7. 3 “Who Is Their God? Where Were Their Voices?”: Southern Baptist Dissenters and Civil Rights
    (pp. 48-81)

    In direct contrast to the denomination as a whole, Southern Baptist dissenters took their boldest, riskiest stands on issues of civil rights for southern African Americans. Their expressions of how they understood themselves and their relationships with each other tell a great deal about the modern South and the role of religion in the makeup of this most storied region. The experiences of these people, especially those of one most remarkable but little-known person, form the body of testimony that makes this illumination possible. All through the network of dissident white Baptists in the South, an attitude and a manner...

  8. 4 An Appetite for Justice: Peace, Reconciliation, and Southern Baptist Dissenters
    (pp. 82-113)

    “Southern Baptists” and “peace activism” are expressions that are seldom linked. When the United States has needed military personnel, the South has stood ready to supply more than its share of volunteers and draftees with Baptists representing high percentages of the total. The denomination itself was formed in the crucible of conflict during the events leading up to the Civil War. Southern Baptists are often perceived as more patriotic and more likely to be pro-war than churchpeople in mainstream denominations, contributing to their reputation as archetypal southerners. Southern Baptist hymnody, sermons, literature, and common expressions have attached war imagery to...

  9. 5 Community and Faithfulness: A Genealogy of Dissident Southern Baptist Women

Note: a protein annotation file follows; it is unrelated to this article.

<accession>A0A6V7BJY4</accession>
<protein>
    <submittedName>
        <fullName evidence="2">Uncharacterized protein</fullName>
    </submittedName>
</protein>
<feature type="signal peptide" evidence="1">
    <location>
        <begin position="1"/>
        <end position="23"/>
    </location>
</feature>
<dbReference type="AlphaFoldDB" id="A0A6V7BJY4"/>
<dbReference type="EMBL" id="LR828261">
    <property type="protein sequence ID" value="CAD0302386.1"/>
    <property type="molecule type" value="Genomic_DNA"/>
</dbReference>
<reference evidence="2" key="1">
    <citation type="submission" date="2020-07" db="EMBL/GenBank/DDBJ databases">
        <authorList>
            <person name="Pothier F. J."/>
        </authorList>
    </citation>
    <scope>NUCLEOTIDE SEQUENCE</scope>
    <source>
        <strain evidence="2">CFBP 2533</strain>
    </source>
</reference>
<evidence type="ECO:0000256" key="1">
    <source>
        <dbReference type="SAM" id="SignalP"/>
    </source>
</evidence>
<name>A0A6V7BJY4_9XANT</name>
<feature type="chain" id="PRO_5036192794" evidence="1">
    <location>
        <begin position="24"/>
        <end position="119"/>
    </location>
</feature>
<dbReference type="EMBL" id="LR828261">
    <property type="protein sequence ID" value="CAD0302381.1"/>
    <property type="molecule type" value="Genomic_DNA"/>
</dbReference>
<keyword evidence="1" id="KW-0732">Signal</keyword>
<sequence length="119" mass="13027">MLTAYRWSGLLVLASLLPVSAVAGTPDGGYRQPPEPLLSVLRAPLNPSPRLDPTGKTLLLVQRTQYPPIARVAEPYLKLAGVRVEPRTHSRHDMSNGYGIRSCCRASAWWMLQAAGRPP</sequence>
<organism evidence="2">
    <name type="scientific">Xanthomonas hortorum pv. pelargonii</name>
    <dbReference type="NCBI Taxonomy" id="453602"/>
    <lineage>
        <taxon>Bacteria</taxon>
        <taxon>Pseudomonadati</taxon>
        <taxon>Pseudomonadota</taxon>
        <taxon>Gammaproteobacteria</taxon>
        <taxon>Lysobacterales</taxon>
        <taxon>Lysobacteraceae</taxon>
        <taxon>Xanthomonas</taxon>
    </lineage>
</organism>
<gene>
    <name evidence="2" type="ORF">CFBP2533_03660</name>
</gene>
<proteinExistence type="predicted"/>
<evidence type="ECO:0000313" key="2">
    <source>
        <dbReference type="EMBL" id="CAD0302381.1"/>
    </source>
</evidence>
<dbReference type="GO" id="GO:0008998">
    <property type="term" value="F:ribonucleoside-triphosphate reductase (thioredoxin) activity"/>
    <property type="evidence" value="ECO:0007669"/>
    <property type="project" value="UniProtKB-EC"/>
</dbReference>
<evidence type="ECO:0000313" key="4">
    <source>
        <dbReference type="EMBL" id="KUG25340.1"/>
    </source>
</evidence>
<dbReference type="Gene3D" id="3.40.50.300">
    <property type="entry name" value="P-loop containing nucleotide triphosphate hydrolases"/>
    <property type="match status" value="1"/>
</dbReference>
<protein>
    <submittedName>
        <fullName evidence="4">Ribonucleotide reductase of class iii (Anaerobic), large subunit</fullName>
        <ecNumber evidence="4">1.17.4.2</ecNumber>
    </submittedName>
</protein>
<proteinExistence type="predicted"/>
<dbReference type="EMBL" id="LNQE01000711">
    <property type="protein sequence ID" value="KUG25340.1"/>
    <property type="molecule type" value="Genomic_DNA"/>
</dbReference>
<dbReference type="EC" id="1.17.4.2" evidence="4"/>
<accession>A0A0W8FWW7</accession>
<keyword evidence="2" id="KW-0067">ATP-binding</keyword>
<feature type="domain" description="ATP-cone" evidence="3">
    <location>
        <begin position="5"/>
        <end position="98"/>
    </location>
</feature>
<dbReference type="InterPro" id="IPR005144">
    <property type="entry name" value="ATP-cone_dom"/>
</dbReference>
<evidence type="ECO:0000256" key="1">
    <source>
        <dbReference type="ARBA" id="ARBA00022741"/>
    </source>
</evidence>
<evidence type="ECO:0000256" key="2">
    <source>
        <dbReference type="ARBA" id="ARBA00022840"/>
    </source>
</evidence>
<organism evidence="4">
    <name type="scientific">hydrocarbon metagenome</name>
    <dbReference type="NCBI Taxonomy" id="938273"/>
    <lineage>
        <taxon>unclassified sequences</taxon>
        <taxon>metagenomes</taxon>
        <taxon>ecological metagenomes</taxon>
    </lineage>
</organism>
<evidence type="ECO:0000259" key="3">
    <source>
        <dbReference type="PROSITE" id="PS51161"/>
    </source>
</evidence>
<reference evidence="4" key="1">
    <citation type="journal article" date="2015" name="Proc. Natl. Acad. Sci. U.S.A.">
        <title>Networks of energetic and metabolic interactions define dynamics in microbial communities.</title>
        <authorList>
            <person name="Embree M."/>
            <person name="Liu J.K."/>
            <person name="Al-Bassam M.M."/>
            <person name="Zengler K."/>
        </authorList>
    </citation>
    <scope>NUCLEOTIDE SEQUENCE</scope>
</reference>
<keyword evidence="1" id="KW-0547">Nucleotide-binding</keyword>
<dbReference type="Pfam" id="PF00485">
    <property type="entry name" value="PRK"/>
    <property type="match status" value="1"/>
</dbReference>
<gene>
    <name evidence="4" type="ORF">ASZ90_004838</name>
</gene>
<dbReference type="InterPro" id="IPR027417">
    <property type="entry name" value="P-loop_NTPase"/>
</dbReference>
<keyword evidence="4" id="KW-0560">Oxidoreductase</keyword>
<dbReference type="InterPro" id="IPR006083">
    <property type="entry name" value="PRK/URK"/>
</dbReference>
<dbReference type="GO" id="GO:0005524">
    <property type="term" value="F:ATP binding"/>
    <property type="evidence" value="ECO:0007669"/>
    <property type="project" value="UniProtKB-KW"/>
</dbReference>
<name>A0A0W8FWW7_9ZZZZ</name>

(pp. 114-141)

    Most members of the first three generations of the family of progressive Southern Baptist dissidents were males whose networks provided a measure of emotional support in the absence of the relationships that traditional pastors and laypeople received from Southern Baptist institutional life. Their personal ties and their sense of community if small and far-flung, helped bind them to the causes they embraced, providing encouragement that they were not as alone as they often felt. They and their conservative counterparts knew that the issues they raised and the causes they championed presented threats to traditional southern and Baptist ways of life....

  10. 6 The “Return” of Southern Baptist Fundamentalists: The Other Dissenters
    (pp. 142-161)

    Martha Gilmore and other progressive Southern Baptists were not alone in paying attention to the unorthodox stands of Blake Smith and Carlyle Marney in Austin in the 1950s. A fellow student and good friend of her husband Jerry at the University of Texas school, Paul Pressler, also paid careful attention to Smith and Marney. Unlike Martha Gilmore, however, Pressler did not like what he heard. Smith’s and Marney’s progressive theology and liberal political stands offended the young Pressler, who had experienced more than he wanted of such thinking during his undergraduate studies at Princeton University.

    He determined at an early...

  11. 7 Conclusion: The Ways of Being Baptist
    (pp. 162-170)

    Progressive Southern Baptists had always prompted a range of responses among their more traditional brothers and sisters. Some moderate Southern Baptists absolutely hated what the progressives said and did, while others, for a variety of reasons, actually admired them but chose not to emulate them. To some conservatives, both the more moderate Southern Baptists and those with fundamentalist leanings, the progressives were like carriers of a disease. That disease, liberalism, threatened everything dear to the common believers of the gospel who came up through the ranks of Baptist churches in the South and occupied the pews and voted for the...

  12. Notes
    (pp. 171-203)
  13. Bibliography
    (pp. 204-220)
  14. Index
    (pp. 221-230)